Noh smiled, removed his hat, held both arms out and soaked it all in.
The 22-year-old overcame windy conditions and the pressure that goes with attempting to secure a maiden PGA Tour triumph, shooting a 1-under 71 on Sunday to win the Zurich Classic by two shots.
He also knew he achieved another goal of providing some joy to a nation that has been reeling since a passenger ship capsized April 16, leaving 300 missing or dead.
|Korea’s Noh Seung-yul poses with the winner’s trophy on Sunday. Korea’s three other PGA Tour winners are Choi Kyung-ju (from top right), Yang Yong-eun and Bae Sang-moon. (Yonhap)|
“Hopefully, they’ll be happy,” said Noh, who wore black and yellow ribbons on his white golf hat to honor victims of the ferry accident.
While Noh, the leader through three rounds, never fell out of first, he did make his first three bogeys of the tournament and briefly fell into a tie with Keegan Bradley, the 2011 PGA Championship winner who had the gallery behind him.
But Bradley did himself in with a bogey on the fifth hole and a triple bogey on the sixth.
“I actually played pretty well,” Bradley said. “Just made one bad swing on 6 and had a bunch of lip-outs.”
Noh remained steady enough- even with wind gusting up to 30 mph ― to hold off the remaining challengers.
“Very challenging today out there, especially playing with Keegan, a major champion, and heavy wind,” Noh said.
Noh needed a few clutch shots on the back nine, including a chip out of a grassy downhill lie on the edge of a bunker on 13, which hit the flag on a bounce, setting up a routine birdie putt.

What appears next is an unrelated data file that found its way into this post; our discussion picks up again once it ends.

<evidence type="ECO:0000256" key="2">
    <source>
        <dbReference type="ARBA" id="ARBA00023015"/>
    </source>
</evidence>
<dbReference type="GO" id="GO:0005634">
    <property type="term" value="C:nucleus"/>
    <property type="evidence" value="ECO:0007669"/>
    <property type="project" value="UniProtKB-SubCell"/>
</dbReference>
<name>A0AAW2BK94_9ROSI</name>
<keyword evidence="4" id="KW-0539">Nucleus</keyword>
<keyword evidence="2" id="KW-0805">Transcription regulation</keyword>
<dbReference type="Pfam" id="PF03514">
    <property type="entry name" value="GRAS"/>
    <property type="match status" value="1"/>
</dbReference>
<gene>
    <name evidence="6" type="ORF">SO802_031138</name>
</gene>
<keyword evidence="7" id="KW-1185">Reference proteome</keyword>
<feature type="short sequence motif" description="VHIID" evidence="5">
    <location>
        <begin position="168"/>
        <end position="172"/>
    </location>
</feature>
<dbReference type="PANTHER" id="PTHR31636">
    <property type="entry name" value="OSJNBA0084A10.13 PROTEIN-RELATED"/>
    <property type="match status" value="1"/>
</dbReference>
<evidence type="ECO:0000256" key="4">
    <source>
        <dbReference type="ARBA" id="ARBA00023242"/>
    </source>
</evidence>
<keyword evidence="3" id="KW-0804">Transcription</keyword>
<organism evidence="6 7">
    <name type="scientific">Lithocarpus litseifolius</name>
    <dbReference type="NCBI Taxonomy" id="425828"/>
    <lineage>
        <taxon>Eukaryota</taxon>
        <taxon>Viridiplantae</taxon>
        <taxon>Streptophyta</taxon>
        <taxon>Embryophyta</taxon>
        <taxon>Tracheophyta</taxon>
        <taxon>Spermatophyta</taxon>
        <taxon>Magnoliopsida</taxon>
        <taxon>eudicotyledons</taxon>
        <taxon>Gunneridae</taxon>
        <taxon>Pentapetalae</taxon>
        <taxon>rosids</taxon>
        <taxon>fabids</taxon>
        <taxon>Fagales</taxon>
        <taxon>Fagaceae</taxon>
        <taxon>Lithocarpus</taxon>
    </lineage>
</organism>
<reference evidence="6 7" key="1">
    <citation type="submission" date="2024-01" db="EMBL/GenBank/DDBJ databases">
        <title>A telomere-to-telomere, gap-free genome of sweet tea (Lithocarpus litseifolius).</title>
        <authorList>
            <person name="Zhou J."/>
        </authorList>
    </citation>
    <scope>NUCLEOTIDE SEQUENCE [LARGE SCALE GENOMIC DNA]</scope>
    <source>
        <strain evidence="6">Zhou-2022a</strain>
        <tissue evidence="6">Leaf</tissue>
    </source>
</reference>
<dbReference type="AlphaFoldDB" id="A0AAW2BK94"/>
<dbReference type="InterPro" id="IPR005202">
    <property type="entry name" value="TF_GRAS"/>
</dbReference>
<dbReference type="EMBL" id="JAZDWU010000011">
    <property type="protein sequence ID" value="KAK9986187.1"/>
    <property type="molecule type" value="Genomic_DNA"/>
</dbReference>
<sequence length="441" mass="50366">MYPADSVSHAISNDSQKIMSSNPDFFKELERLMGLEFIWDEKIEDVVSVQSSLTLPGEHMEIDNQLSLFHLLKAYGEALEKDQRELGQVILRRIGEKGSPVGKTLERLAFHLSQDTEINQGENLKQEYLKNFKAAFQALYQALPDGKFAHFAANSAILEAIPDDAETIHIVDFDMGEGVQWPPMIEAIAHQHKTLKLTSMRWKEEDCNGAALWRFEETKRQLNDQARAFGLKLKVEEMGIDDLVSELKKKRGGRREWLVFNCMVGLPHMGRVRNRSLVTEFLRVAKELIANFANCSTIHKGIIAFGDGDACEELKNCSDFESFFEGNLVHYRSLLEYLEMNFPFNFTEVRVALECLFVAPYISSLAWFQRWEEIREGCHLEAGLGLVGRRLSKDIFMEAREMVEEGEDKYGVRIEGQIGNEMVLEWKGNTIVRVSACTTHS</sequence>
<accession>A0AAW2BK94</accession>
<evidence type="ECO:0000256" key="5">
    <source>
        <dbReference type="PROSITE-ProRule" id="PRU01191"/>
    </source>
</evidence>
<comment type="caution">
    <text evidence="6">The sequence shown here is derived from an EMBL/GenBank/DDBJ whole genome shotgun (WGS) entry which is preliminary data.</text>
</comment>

On 16, with wind in his face, Noh landed his approach 3 feet from the hole to set up his last birdie, then made a 14-foot par putt on 17 to assure a two-shot cushion on the final hole, uncharacteristically pumping his first afterward.
“Yeah, that was a clutch putt,” Noh said, explaining that it left him “very comfortable” on 18.
Noh had made 77 previous PGA Tour starts, never finishing better than tied for fourth at the 2012 AT&T National.
He took the third-round lead in New Orleans while becoming the first to play 54 holes at TPC Louisiana without a bogey. The seventh first-time PGA Tour winner in the last 10 years in the New Orleans event, Noh finished at 19-under 269 and earned $1,224,000. He was playing for the first time with caddie Scott Sajtinac, who seemed awe struck by Noh’s combination of talent, wisdom and sense of calm for a player so young.
“He’s going to be good,” Sajtinac said. “He was unflappable. You need to be unflappable to win on the PGA Tour.”
Andrew Svoboda and Robert Streb tied for second. Svoboda had a 69.
Streb shot 70, including an eagle on the second hole, and was one shot off the lead after a birdie on 8, but his tee shot was pushed into water by a crosswind on the par-3 ninth hole, and he made double-bogey.
Jeff Overton, who briefly pulled within a stroke of Noh on the back nine, had a 70 to finish fourth at 16 under.
Bradley wound up with a 75 to tie for eighth at 13 under.
On Saturday, Bradley worked his way into the final group, two strokes behind Noh, with a 65.
Bradley was within a stroke after the first hole Sunday, which saw Noh hit his drive into mulch right of the fairway en route to his first bogey. Bradley then birdied the par-5 second hole to tie Noh.
But just a few holes later, Bradley missed a par putt from less than 2 feet, and followed that up by hitting his drive into the water on No. 6. Then, he three-putted to complete a pivotal two-hole stretch in which he dropped four strokes.
While Bradley never recovered from his front-nine falter, Noh still had to ward off a challenge from Overton, who was one stroke back after his 20-foot birdie putt on 10.
Overton, however, bogeyed 11 when he hit his drive into a bunker left of the fairway and his second shot over the fairway and right of the cart path.
Noh, meanwhile, has the victory he needed to get into The Players Championship next month, and his first Masters next spring.
“Dreams come true,” Noh said. “When I started at 7 playing golf, I dreamed of always playing (on the) PGA Tour ... or playing any major, especially the Masters.”